Sanders revived his attack on Clinton's 2002 vote to authorize the Iraq War to argue that judgement -- not experience -- is most important in a commander in chief. Clinton hit back that a vote 14 years ago does not equate to a plan to destroy ISIS in 2016.

    Henry Kissinger

    Then Sanders, the former 1960s student activist, took an unexpected swipe against Clinton for taking the advice of Henry Kissinger, one of her Republican predecessors as secretary of state, who is reviled by many liberals for his role in wars and political unrest in Vietnam, Cambodia, Indonesia and South America.

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    "She talked about getting the approval or the support or the mentoring of Henry Kissinger. Now, I find it rather amazing, because I happen to believe that Henry Kissinger was one of the most destructive secretaries of state in the modern history of this country," Sanders said. "I am proud to say that Henry Kissinger is not my friend."
    Clinton responded with one of her most cutting lines of the night, playing on a complaint among her supporters that he is weak on foreign policy and is unwilling to disclose who is advising him on national security.
    "Well, I know journalists have asked who you do listen to on foreign policy, and we have yet to know who that is," Clinton said.
    The rivals also made a pitch for the Latino community, which will play a key role in the next Democratic nominating contest in Nevada on February 20. They backed Obama's executive actions to defer deportations of up to five million undocumented immigrants. Both said they would go further.
    Clinton pointed out that Sanders had voted against an ultimately failed bid to pass comprehensive immigration reform in Congress in 2007 while she voted for it. Sanders explained that he had done so because guest worker provisions under the legislation were described by one legal advocacy group as "akin to slavery."
    There were also heated exchanges after Sanders slammed Clinton over super PACs supporting her campaign.
    He has argued that the fact that Clinton accepts contributions from financial groups means she is less likely to take on Wall Street in office. Clinton countered that despite accepting such donations in 2008, Obama passed tough new regulations on the financial industry early in his administration and she would do the same.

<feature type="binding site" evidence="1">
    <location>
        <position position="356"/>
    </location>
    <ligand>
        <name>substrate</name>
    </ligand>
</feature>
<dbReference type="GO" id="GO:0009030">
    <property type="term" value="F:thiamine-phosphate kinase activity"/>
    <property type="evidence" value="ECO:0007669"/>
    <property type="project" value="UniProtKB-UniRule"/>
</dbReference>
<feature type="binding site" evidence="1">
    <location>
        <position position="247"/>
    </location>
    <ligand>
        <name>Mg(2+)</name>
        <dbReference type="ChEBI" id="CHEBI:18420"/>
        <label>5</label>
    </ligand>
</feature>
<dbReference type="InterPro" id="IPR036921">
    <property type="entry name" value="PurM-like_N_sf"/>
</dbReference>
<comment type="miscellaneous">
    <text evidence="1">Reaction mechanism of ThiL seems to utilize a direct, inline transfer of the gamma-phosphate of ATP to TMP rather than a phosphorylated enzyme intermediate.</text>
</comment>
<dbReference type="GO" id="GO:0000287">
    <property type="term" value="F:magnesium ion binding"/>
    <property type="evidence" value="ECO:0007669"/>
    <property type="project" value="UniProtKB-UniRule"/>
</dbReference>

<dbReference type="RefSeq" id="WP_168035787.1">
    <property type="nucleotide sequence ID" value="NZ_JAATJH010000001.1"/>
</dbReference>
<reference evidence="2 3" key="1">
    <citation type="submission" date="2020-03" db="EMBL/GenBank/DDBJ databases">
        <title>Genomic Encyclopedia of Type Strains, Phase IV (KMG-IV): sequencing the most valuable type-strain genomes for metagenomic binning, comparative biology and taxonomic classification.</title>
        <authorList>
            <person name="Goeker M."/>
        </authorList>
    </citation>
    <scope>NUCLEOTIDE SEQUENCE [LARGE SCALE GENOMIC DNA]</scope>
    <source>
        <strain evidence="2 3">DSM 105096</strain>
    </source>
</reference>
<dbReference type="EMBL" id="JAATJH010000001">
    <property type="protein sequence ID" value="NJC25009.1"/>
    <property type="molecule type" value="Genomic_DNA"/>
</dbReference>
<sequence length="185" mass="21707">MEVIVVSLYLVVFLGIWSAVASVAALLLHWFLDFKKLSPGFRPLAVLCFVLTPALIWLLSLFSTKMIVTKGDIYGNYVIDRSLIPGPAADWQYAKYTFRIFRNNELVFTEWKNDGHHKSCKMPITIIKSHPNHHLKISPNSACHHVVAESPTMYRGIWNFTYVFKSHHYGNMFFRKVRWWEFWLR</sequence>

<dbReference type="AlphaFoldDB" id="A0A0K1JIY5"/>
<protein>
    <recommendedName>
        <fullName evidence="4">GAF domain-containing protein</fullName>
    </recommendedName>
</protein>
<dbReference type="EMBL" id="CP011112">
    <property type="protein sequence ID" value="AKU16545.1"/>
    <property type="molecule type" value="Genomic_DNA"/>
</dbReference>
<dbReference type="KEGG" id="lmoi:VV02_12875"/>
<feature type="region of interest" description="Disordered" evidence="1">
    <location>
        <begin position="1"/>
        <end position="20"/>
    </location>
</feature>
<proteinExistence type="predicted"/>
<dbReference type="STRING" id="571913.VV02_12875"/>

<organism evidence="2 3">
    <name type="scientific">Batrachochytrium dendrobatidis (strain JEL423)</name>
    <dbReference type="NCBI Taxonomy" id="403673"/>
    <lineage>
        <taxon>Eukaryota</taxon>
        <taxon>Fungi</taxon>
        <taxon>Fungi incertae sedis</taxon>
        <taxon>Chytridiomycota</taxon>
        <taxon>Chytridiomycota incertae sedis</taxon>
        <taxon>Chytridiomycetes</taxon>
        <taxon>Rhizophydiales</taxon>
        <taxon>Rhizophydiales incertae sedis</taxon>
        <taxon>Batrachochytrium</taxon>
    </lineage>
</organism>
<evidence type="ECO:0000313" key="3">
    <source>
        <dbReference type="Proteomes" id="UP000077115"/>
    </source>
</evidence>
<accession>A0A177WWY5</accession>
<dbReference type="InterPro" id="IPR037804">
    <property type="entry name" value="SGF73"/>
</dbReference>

'People are not dumb'

    democratic debate clinton sanders campaign contributions orig vstan cws 05_00013826
    democratic debate clinton sanders campaign contributions orig vstan cws 05_00013826

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    Sanders retorted: "Let's not insult the intelligence of the American people. ...People are not dumb."
    Clinton sought to dent Sanders by portraying his plans as unrealistic and said it was important for Americans to vet both of their programs.
    At one point, Clinton told him, "We are not France," after Sanders had complained that the United States was the only major industrialized power in the world that did not provide universal health care for its citizens. "We should not make promises we can't keep," Clinton said and warned that Sanders' plans to push for a single-payer health care program would gridlock the political system and jeopardize Obamacare.
    Clinton sought to co-opt the language that Sanders has been using to refer to an economy he says rewards the rich at the expense of the middle class.
    "Yes, the economy is rigged in favor of those at the top," Clinton said. "I know a lot of Americans are angry at the economy and for good cause. Americans haven't had a raise in 15 years," Clinton said, adding that she wanted to do more to ensure that "Wall Street never wrecks Main Street again."